This work is part of a set of four drawings attributed to Rosa Corder after stained glass windows by Dante Gabriel Rossetti. The head of St George is said to have been modelled on Charles Augustus Howell (1840-90), a controversial figure with the Pre-Raphaelite circle.
Corder was an associate and mistress of Howell from 1873, who is considered by many to have been a forger of Rossetti as well as Fuseli drawings.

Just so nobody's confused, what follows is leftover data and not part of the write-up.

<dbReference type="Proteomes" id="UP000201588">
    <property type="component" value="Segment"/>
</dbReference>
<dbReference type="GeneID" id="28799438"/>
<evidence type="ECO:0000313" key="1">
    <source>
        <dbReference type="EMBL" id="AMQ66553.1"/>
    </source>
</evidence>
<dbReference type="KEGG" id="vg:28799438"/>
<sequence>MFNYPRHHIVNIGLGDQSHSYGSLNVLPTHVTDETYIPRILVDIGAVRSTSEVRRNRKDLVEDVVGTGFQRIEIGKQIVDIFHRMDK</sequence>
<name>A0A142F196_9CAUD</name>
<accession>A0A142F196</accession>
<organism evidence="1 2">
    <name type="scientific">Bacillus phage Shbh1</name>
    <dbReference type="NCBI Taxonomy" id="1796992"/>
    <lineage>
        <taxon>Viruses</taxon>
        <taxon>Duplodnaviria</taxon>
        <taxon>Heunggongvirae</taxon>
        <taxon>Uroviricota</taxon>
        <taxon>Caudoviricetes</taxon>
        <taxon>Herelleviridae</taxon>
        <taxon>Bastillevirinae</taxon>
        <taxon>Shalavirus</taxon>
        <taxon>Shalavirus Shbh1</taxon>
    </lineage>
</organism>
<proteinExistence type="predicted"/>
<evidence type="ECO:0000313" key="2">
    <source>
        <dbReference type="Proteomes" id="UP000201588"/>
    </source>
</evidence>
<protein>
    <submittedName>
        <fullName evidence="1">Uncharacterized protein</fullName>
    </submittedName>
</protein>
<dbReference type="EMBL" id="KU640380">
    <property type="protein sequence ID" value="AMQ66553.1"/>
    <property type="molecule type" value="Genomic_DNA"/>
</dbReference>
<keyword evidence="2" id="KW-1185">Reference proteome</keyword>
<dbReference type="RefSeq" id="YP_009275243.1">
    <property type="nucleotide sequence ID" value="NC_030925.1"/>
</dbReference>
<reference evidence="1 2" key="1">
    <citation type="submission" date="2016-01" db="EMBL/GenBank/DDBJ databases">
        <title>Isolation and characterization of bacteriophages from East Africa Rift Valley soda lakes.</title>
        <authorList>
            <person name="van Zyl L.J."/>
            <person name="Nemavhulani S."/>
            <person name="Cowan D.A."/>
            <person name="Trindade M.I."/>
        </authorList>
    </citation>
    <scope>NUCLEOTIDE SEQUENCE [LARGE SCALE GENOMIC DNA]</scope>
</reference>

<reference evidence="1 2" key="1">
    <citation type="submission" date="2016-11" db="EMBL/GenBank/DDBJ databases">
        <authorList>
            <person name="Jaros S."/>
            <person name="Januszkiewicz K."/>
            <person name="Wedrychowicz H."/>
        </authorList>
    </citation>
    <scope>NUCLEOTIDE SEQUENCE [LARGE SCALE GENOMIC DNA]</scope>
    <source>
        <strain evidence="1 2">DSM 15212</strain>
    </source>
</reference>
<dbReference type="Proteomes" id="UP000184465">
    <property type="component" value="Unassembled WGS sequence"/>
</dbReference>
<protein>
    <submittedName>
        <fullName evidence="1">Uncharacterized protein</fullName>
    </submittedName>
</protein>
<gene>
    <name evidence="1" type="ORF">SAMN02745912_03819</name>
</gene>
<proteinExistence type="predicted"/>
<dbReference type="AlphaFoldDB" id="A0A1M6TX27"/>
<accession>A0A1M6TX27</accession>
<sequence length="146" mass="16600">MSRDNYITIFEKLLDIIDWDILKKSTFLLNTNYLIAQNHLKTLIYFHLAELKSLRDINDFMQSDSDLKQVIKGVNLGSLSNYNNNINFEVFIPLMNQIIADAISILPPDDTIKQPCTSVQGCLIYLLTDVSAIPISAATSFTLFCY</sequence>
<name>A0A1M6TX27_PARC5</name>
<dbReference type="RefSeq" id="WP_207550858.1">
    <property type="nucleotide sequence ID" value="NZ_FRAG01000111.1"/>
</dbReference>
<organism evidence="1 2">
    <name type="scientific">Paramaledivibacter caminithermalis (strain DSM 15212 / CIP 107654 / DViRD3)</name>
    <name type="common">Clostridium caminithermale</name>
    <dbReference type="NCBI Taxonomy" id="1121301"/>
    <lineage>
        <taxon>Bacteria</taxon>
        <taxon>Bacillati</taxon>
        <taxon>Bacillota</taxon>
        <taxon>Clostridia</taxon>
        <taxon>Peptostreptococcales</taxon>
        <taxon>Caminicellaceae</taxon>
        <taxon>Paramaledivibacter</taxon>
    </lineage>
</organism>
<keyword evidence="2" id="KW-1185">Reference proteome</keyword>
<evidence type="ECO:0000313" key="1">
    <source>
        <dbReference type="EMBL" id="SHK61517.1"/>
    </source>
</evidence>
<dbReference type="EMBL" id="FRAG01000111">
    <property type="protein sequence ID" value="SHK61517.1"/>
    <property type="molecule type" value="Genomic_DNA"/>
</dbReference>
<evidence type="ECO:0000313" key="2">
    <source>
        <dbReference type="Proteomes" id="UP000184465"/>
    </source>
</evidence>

In a letter of 22 March 1876, Rossetti writes to Howell: 'You borrowed a set of drawings of St. George and the Dragon to copy - for your own use only. Please return them to Chelsea at once.' (C. L. Cline (ed.), The Owl and the Rossettis: Letters of Charles A. Howell and Dante Gabriel, Christina, and William Michael Rosestti, Pennysylvania University State Press, 1978, letter 461). Rossetti wrote to Theodore Watts-Dunton on 11 February 1878 that 'He [Howell] has of mine five cartoons of St. George...' (Doughty and Wahl (ed.), Letters of Dante Gabriel Rossetti, vol. iv, 1967, letter 1885).